WASHINGTON (CN) — It is all but a foregone conclusion that it will be killed on arrival, but in a rare Saturday session the Democrat-controlled House sent its message express to the Republican-majority Senate: With a 257-150 vote, the U.S. Postal Service must have its $25 billion ahead of the November election and any cutbacks to operations must be stopped.
Massachusetts Democrat Jim McGovern, the chair of the House Rules Committee who led a bitter legislative session on the Delivering for America Act just 24 hours before the special weekend vote, said from the House floor Saturday that lawmakers were insistent on passing the bill because “democracy is being eroded” by President Donald Trump and his megadonor, Postmaster General Louis DeJoy.
“It is under siege on all fronts,” McGovern said, pointing to ubiquitous calls from Trump to end the use of mail-in ballots even as the Postal Service predicts ten times the normal amount of election mail this year due to the Covid-19 pandemic.
“The president fears that if more people vote, the less likely he is to win a second term,” McGovern remarked.
The legislation was introduced by Representative Carolyn Maloney, a New York Democrat, in response to weeks of austerity unfolding inside of the Postal Service where DeJoy slashed overtime for mail carriers and reduced delivery rates for “efficiency.”
The revelations on DeJoy’s changes only went public after a leaked internal PowerPoint presentation in mid-July revealed stark warnings on the agency's insolvency and an unequivocal directive to deliver mail the next day or later and to leave mail behind at distribution centers if an employee’s shift ran into overtime.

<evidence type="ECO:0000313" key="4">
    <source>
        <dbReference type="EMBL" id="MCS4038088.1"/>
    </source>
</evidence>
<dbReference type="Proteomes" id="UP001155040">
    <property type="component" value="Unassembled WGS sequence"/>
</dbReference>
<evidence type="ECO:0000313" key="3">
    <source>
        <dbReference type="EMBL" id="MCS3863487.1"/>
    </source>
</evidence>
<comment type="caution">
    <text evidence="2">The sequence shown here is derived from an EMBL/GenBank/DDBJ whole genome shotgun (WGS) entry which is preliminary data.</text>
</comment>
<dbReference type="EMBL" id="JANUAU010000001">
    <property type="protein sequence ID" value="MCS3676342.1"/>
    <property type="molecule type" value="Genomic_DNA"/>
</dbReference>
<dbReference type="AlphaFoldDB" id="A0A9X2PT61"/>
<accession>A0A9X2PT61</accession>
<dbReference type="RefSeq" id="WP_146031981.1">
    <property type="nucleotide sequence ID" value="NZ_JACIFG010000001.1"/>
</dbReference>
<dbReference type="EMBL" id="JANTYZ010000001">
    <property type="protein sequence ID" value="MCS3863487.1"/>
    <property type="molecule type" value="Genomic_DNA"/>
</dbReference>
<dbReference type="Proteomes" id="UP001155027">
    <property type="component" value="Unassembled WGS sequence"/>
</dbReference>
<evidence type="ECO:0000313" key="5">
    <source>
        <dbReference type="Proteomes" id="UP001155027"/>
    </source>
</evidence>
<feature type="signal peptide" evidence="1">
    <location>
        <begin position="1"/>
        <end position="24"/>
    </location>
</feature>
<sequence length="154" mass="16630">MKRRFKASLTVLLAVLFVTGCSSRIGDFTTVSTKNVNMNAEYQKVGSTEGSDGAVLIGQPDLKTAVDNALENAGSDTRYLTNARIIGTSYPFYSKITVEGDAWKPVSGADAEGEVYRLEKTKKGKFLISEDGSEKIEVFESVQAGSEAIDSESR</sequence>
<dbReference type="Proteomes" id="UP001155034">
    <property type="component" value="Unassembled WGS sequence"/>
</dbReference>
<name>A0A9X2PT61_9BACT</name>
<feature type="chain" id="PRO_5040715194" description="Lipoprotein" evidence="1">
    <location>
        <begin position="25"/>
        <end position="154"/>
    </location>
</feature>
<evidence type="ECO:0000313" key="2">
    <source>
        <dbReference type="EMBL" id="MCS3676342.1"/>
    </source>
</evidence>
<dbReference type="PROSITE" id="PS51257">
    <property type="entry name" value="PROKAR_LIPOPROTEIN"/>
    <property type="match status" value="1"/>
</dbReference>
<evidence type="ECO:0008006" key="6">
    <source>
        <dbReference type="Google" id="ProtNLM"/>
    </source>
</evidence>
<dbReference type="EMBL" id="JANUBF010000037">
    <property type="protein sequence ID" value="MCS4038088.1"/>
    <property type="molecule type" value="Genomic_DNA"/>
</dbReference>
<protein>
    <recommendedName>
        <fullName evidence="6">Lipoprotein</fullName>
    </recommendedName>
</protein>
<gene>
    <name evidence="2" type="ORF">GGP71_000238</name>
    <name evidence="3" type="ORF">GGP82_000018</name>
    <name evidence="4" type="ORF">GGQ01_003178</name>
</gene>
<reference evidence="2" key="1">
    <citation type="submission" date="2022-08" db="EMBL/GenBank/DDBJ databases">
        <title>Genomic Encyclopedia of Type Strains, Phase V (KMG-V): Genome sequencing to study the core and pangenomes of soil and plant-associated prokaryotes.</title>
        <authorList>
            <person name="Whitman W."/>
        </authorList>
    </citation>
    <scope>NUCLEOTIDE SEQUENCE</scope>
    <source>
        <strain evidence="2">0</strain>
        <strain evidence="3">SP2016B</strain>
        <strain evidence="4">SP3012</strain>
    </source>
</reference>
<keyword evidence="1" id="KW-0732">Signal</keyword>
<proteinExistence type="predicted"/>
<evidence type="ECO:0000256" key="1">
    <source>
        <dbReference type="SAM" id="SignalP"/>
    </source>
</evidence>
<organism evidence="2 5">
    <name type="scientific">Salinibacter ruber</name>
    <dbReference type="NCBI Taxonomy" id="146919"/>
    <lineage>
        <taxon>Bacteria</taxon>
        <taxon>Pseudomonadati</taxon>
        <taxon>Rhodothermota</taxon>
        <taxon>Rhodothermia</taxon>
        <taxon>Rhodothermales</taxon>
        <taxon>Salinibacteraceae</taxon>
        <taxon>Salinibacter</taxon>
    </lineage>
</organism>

On Saturday, as lawmakers debated on the floor, new internal documents from the Postal Service were brought forward by Maloney. Part of an internal briefing delivered to DeJoy on Aug. 12 included slides showcasing a significant decline in service standards since July 1, well after DeJoy began his tenure. These were more severe than DeJoy led lawmakers to believe during a recent visit to the Senate, Maloney said.
House Republican leader Kevin McCarthy and others have regularly contended mail delays were “manufactured” and part of a “conspiracy theory” designed by Democrats to harass Trump.
DeJoy, who served as a deputy finance chairman to the Republican National Committee in 2017, has donated over $1.2 million to the Trump Victory Fund since 2016 and more than $3 million to various Republican political groups. He also donated significant sums to the campaigns of Senate Majority Leader Mitch McConnell and Trump ally Senator Lindsey Graham of South Carolina, according to data compiled by the FEC.
His open affinity for the president and his appointment by the USPS Board of Governors, all Trump appointed, have made him a lightning rod for criticism that his role is really that of a political operative queued up to privatize the postal service long at the president’s behest.
An extensive report by NPR on DeJoy weaves together the story of his ascendancy and notes concerns raised by a recently resigned board member that DeJoy was not suitable as postmaster general. He is also one of only five officials to come to the position without rising through the agency’s ranks first.
DeJoy is the former CEO of supply chain provider New Breed Logistics, which he sold for $615 million to XPO Logistics, a company offering competing services to USPS before founding a real estate investment and consulting company.
Disclosures provided to Congress by DeJoy and his wife Aldona Wos depict a lucrative portfolio: Between the two, DeJoy and Wos hold roughly $30 to $75 million in assets and investments, most of which stem from XPO Logistics.